5 Things You Need to Know About the Subtle Body to Rock Your Physical Body on the Mat - Do A Shot Of Yoga
  • The Subtle Body is what connects our physical body to the Causal Body (AKA Universe, Spirit, God).
  • The Subtle Body is always working to process sensory input from the physical body and advance our connection to the Universe, but when we intentionally activate it during our yoga practice we can experience that greater connection more presently on and off the mat.
  • Activating the Subtle Body on the mat is simple but not necessarily easy. Or maybe it will be totally easy for you. You won’t know until you try!
  • To get you started, there are 5 simple things you can do to activate the Subtle Body intentionally on and off the mat.

What’s So Subtle About the Subtle Body?

Spoiler Alert: Not much!

 

Actually, the Subtle Body isn’t as mystical as it sounds. In fact, some would argue that it’s really not that subtle at all (Like me! Right here!)

Made up of five layers – or sheaths or koshas, not to be confused with the kleshas– that overlap each other, the Subtle Body is working all the time whether or not we acknowledge it.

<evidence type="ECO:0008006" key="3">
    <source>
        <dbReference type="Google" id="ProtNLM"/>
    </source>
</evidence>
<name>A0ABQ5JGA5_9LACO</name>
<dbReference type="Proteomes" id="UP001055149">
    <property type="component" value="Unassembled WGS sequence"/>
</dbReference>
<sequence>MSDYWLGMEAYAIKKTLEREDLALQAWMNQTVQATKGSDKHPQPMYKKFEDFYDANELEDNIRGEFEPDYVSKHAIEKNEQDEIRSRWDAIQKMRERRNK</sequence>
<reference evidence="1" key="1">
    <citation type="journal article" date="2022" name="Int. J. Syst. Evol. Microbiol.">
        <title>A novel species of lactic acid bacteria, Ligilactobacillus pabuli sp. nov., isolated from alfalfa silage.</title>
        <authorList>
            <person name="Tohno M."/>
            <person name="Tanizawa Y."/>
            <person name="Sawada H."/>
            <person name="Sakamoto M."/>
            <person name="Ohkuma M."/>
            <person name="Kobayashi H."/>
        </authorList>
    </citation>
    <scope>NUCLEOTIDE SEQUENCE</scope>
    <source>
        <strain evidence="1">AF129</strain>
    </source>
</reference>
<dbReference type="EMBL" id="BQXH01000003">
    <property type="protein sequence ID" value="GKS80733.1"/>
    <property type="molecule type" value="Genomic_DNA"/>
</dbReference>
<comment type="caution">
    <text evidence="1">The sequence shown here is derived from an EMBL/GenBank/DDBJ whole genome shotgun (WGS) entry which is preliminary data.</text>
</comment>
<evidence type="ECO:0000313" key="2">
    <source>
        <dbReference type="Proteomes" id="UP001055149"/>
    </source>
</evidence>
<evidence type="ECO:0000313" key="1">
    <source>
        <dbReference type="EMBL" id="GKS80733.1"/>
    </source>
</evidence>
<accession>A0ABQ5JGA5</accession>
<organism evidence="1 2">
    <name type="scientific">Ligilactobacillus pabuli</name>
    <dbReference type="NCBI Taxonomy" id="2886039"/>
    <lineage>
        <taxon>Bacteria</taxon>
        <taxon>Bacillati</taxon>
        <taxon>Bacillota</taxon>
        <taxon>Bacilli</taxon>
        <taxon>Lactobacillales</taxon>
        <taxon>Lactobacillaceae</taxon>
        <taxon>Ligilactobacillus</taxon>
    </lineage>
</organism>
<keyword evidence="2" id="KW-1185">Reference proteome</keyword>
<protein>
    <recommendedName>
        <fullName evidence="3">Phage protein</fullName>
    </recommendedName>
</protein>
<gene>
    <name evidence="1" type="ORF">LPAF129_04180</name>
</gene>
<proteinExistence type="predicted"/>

Its primary purpose appears to be processing all our sensory input brought in by the physical body and connecting our physical and subtle bodies to the Causal Body, or Spirit/ Universe/ God from whence we all came and are connected.

The good news? It’s pretty easy to do once you understand what the koshas are and how to activate them.

 

What Are the Koshas and What Do They Do?

Pronounced koe-shuh

 

The first kosha, or the outermost kosha, the annamaya kosha, is considered the food sheath, or the body made up of skin and eyes and hair that is literally what we eat processed into a functioning body. We know how to access and activate that, right? Lots of water, lots of fresh whole foods. That’s the physical body.